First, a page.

Difference between revisions of "Chlamydophila pneumoniae"
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A Microbial Biorealm page on the genus Chlamydophila pneumoniae
Higher order taxa
Kingdom: Bacteria; Phylum: Chlamydiae; Order: Chlamydiales; Genus: Chlamydophila; Species: C. pneumoniae; [NCBI]
Description and Significance
Chlamydophila pneumoniae is a species of rod-shaped, gram negative bacteria that is known to be a major cause of pneumonia, bronchitis, respiratory infection, heart disease, and atherosclerosis in humans. It is an airborne bacteria and about 50% of adults in the United States have evidence of previous infection by the age of 20. Similar to viruses, Chlamydophila pneumoniae is a parasitic organism that cannot reproduce outside of the host cell and is thus dependent on the integrity of the host cell for survival.
The gene sequence of Chlamydophila pneumoniae CWL029, the strain most common in the United States, has been fully sequenced, as with many other strains, in 1999. The genome contains 1,230,230 base pairs of circular DNA. There are 1,052 protein genes and 43 RNA genes. There are no plasmids that have been identified as of yet with this species.
Cell Structure and Metabolism
Chlamydophila pneumoniae exists in a stationary, non-infectious state inbetween hosts known as a elementary body (EB). Although the elementary body is not infectious, it has the ability to withstand environmental stresses until it reaches a new host where it transforms into a reticulate body (RB). The bacteria undergoes aerobic respiration. Chlamydophila pneumoniae has an incubation period from 7-21 days within it's host and divides every 2-3 hours.
Chlamydophila pneumoniae is known and is seen in human hosts all around the world. Many studies have been conducted in the United States and Japan. It was shown that these two isolated strains of Chlamydophila pneumoniae, Chlamydophila pneumoniae J138 (Japan) and Chlamydophila pneumoniae CWL029 (US) are very similar to each other in overall function, with only a difference in about 3,600 base pairs.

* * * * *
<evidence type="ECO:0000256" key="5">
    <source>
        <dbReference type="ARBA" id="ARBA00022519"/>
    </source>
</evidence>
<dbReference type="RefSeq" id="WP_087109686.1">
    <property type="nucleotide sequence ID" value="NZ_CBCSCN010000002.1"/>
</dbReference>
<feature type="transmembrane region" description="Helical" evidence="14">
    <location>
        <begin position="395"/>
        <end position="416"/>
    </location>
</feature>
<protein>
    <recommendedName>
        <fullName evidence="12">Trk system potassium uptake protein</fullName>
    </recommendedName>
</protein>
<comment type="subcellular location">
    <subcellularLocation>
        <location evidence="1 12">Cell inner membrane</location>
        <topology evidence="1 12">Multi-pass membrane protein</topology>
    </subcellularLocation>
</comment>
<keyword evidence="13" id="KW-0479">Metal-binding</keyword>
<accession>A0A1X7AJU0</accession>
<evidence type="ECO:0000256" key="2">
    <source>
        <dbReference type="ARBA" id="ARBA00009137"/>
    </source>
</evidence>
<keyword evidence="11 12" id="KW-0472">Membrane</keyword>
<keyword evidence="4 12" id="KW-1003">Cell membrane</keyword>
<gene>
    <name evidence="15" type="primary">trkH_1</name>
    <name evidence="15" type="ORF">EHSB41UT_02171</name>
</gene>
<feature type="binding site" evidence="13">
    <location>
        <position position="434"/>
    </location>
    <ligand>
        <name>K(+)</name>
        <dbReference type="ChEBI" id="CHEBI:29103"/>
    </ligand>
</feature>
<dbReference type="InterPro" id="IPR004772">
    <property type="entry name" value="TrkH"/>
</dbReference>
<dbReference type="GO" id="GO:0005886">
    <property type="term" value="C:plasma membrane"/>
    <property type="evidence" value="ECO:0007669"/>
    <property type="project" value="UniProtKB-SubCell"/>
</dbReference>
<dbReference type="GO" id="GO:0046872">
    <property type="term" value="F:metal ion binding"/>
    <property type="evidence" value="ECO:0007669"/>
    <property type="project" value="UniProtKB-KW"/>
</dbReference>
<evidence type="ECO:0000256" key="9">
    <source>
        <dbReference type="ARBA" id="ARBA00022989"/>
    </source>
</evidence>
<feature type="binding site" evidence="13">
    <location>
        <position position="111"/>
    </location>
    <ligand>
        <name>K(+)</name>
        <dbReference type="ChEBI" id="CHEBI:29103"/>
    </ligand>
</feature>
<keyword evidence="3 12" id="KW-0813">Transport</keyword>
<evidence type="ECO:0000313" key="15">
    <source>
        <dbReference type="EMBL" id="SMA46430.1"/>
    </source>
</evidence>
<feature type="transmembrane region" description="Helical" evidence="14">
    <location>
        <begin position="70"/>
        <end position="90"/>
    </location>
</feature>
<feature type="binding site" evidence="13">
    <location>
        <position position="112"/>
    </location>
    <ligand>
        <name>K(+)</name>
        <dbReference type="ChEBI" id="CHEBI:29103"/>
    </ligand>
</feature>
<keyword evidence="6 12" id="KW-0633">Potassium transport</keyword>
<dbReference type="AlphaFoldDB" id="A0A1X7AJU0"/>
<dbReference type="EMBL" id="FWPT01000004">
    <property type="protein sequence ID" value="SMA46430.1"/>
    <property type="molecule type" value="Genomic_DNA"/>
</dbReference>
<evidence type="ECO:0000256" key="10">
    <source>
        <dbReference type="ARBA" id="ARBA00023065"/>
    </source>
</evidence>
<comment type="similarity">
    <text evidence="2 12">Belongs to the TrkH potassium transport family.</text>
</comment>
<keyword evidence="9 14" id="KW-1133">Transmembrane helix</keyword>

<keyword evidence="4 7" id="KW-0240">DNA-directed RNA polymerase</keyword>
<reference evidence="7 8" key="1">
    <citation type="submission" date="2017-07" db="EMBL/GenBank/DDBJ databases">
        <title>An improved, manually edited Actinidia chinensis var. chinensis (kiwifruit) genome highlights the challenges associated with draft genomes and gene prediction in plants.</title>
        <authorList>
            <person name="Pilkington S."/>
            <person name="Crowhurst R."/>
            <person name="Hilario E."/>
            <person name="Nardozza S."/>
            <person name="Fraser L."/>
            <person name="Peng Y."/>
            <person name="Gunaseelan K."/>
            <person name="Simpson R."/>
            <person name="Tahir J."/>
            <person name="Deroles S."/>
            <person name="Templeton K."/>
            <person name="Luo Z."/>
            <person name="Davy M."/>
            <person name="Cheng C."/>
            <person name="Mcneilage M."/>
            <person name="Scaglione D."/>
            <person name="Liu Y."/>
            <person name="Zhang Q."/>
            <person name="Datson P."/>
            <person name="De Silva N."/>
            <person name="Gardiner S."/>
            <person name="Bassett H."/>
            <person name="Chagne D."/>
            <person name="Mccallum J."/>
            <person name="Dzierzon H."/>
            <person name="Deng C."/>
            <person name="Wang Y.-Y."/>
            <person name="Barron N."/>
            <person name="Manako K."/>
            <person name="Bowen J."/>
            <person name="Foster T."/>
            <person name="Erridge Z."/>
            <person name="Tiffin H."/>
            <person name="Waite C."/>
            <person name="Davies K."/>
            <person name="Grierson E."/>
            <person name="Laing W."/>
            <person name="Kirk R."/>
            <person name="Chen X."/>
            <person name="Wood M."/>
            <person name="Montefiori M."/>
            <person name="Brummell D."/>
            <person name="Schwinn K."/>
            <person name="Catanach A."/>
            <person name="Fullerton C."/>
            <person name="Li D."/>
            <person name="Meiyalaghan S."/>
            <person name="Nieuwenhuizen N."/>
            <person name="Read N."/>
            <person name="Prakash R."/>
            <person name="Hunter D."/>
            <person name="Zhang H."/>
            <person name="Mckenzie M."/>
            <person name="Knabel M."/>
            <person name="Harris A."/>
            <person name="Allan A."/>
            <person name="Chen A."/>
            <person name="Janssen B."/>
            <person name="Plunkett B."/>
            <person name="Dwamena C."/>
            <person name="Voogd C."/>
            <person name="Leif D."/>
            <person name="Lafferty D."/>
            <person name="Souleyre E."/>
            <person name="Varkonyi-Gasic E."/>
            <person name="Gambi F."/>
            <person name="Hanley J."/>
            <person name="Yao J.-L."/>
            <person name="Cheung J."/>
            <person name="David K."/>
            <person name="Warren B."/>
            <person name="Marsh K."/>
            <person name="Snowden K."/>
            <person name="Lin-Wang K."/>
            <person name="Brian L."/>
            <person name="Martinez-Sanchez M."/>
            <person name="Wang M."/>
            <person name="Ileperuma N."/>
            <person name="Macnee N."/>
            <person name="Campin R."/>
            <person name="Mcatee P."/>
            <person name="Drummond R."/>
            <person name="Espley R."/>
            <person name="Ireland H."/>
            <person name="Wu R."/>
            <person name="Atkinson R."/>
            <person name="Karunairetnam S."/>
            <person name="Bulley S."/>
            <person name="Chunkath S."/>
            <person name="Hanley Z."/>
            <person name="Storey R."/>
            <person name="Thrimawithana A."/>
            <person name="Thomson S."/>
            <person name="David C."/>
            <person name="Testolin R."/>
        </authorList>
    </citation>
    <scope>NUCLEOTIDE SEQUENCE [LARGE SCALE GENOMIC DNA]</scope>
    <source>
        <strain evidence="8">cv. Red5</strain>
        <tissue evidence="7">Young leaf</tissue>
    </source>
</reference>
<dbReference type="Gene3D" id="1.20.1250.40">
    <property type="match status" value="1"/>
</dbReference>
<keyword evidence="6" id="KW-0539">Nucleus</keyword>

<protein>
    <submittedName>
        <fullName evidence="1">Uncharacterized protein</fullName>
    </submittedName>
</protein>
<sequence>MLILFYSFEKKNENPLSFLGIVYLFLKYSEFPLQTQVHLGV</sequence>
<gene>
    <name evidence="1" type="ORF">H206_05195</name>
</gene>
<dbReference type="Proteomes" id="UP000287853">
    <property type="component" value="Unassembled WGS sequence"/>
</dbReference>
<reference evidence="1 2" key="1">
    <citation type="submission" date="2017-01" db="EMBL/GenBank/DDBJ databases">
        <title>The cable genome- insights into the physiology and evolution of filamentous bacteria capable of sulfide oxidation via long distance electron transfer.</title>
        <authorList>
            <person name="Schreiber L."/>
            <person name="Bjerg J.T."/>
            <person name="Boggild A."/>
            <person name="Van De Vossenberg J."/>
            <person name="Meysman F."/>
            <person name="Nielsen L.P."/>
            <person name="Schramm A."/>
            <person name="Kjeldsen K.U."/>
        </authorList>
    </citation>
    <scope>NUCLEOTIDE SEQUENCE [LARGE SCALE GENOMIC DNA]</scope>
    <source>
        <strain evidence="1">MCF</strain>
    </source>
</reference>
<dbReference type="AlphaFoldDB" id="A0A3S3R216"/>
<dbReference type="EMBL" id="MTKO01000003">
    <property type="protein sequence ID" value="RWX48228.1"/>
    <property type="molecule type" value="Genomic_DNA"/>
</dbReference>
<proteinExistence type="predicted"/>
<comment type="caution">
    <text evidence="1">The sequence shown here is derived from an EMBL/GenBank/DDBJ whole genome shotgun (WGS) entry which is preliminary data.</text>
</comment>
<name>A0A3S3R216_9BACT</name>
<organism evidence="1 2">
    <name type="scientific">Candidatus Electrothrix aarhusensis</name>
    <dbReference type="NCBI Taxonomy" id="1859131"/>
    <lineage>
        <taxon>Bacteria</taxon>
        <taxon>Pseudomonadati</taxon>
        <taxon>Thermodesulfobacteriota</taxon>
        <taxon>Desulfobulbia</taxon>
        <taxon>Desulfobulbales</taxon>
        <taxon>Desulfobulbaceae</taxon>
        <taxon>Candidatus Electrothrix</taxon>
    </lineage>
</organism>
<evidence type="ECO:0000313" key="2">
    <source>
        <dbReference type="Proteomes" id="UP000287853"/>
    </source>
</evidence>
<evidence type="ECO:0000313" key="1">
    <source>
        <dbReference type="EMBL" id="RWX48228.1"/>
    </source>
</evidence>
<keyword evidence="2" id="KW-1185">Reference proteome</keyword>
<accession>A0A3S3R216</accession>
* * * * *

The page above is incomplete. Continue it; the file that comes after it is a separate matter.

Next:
The elementary form of the bacteria is transferred via small water droplets into another host's lungs where it is phagtocytosed into cells. Once the elementary body is taken in, it transforms into the reticulate body, where it replicates itself within the cell. With numerous copies of itself within the cell, the reticulate body reverts back to its elementary form, lyses the cell, and begins the cycle of infection again. Being a mesophile, the optimum temperature of replication of this bacteria is 37 degrees Celsius.
Chlamydophila pneumoniae is also known to infect reptiles such as snakes, iguanas, frogs, turtles, and mammals such as koalas.
Symptoms include dry cough, fatigue, pain the side of the chest, fever, loss of appetite, and aches.
Application to Biotechnology
Although Chlamydophila pneumoniae is not known to produce any useful enzymes or compounds directly, because of its widespread infection world-wide, antibiotics against this bacteria have been produced indirectly. However, these antibiotics are only shown to be useful in the very early stages of infection. Three types of antibiotics that are commonly used are azithromycin, doxycycline, and clarithromycin.
Shirai, M., Hirakawa, H., Kimoto, M., Tabuchi, M., Kishi, F., Ouchi, K., Shiba, T., Ishii, K., Hattori, M., Kuhara, S., and Nakazawa, T. "Comparison of whole genome sequences of Chlamydia pneumoniae J138 from Japan and CWL029 from USA." Nucleic Acids Res.(2000) 28:2311-2314.
Everett, K.D., Bush, R.M., Andersen, A.A. "Emended description of the order Chlamydiales, proposal of Parachlamydiaceae fam. nov. and Simkaniaceae fam. nov., each containing one monotypic genus, revised taxonomy of the family Chlamydiaceae, including a new genus and five new species, and standards for the identification of organisms." Int. J. Syst. Bacteriol. (1999) 49:415-440..
Gaydos, C.A., Palmer, L., Quinn, T.C., Falkow, S., and Eiden, J.J. "Phylogenetic relationship of Chlamydia pneumoniae to Chlamydia psittaci and Chlamydia trachomatis as determined by analysis of 16S ribosomal DNA sequences." Int. J. Syst. Bacteriol. (1993) 43:610-612.
Edited by student of Rachel Larsen and Kit Pogliano